House vote on budget ensures 2% tax cut

Members also OK raising re-elected legislators' pay

March 27, 2002|By Howard Libit | Howard Libit,SUN STAFF

The House of Delegates guaranteed Marylanders will receive a 2 percent tax cut yesterday as it approved slashing hundreds of millions of dollars from Gov. Parris N. Glendening's budget for next year.

The House also voted to ensure that lawmakers who win re-election will receive a 38 percent salary increase over four years, blocking a Republican effort to reject the pay raise.

Approval of the budget in a party line vote sets the stage for negotiations this weekend with the Senate over differences in three key areas: higher education, environmental preservation and aid to poorer jurisdictions.

Both chambers approved budgets of about $21.6 billion for the year that begins July 1, making more than $475 million in cuts to Glendening's original proposal. The House made smaller cuts than the Senate to spending for the University System of Maryland and the Smart Growth office, two of the governor's top priorities.

"I think the differences are significant," said Del. Howard P. Rawlings, a Baltimore Democrat and chairman of the House Appropriations Committee.

The Maryland Constitution requires both chambers to approve a budget by the 83rd day of the session, which is Monday.

Yesterday, liberal Democrats sought to delay the final 2 percent of Maryland's five-year income tax cut, which took effect Jan. 1. They said the delay would generate $177 million for social programs and schools, while taxpayers wouldn't notice the $75 average savings.

"These cuts this year clearly do not serve the people of Maryland," said Del. Elizabeth Bobo, a Howard County Democrat.

But Democratic leaders -- with an eye toward this fall's election -- insisted that the Assembly keep its commitment to voters. The amendment to delay the tax cut failed, 23-109. The Senate previously rejected a similar proposal.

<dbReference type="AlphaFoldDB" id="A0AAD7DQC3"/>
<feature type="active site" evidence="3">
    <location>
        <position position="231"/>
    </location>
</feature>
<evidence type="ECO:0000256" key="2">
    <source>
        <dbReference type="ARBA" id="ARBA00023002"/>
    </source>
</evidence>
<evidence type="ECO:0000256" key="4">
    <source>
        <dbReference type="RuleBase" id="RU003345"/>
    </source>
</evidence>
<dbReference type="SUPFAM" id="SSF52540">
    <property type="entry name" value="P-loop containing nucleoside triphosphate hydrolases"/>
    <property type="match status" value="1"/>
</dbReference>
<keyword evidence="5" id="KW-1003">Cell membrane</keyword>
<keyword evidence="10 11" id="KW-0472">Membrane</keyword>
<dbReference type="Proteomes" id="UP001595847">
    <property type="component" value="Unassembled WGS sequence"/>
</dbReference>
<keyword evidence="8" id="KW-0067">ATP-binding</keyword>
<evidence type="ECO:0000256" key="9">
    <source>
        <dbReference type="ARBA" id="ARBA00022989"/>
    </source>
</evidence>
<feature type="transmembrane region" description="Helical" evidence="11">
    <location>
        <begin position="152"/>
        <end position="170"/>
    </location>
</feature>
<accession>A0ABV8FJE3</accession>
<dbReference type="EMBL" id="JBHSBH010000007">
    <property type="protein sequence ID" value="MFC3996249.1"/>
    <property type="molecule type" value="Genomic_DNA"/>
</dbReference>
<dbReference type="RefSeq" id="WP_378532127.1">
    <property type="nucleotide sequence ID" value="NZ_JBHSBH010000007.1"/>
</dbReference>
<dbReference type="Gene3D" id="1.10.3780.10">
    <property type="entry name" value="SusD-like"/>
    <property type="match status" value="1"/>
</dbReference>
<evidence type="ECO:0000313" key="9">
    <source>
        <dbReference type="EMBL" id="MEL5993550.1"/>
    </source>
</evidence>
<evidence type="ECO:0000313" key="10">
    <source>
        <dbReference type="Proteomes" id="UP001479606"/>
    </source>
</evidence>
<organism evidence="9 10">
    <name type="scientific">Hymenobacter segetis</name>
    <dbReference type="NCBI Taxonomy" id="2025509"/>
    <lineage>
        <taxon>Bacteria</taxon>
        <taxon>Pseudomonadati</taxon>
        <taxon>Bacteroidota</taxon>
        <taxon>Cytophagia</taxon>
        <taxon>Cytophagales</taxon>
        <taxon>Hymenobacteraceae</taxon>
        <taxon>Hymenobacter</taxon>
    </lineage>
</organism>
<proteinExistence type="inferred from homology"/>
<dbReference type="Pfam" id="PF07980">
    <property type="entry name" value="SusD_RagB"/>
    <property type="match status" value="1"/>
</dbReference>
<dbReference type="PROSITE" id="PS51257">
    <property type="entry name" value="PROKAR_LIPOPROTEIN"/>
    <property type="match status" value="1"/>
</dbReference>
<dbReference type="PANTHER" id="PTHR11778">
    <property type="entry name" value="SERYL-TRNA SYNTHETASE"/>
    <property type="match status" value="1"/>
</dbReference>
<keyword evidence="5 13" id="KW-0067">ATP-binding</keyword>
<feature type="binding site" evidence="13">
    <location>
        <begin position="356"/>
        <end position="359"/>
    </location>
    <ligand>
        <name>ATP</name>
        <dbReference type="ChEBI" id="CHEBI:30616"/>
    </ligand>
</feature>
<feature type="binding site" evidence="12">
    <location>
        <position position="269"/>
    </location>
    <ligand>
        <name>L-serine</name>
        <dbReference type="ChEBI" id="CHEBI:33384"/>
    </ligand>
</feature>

House and Senate leaders say they had to make deep cuts to Glendening's plan because of its more than $1 billion gap between spending and revenues, which he proposed to cover by tapping reserves.

The most significant differences between the two chambers' budgets include money for the university system. Glendening sought a $36 million increase, or about 4 percent. The Senate eliminated that, giving the system no increase for next year. The House cut $26 million, leaving a 1.1 percent rise.

The House would allow the governor to add positions to the Office of Smart Growth -- which now consists of one person, the Cabinet secretary. The Senate proposes keeping it that way.

Delegates also approved an $11.8 million reduction in Glendening's plan for aid to economically distressed jurisdictions. The grants would increase about 15 percent next year, but that is less than the 29 percent increase approved by the Senate.

The House and Senate also differ on aid to nonpublic schools for textbooks. The Senate left in $4 million of the $5 million proposed by Glendening while the House eliminated the funding.

Both chambers have agreed to cut $2 million from the $9 million increase sought for Baltimore drug treatment programs, with the intention of providing the rest the next year. The Senate has agreed to a one-year deferral of $1 million for removal of lead paint from aging properties in the city while the House is seeking to defer $250,000.

Neither the House nor the Senate includes money for the recommendations of the Thornton Commission, though a separate proposal to raise Maryland's cigarette tax 34 cents a pack might result in more funding for public schools.

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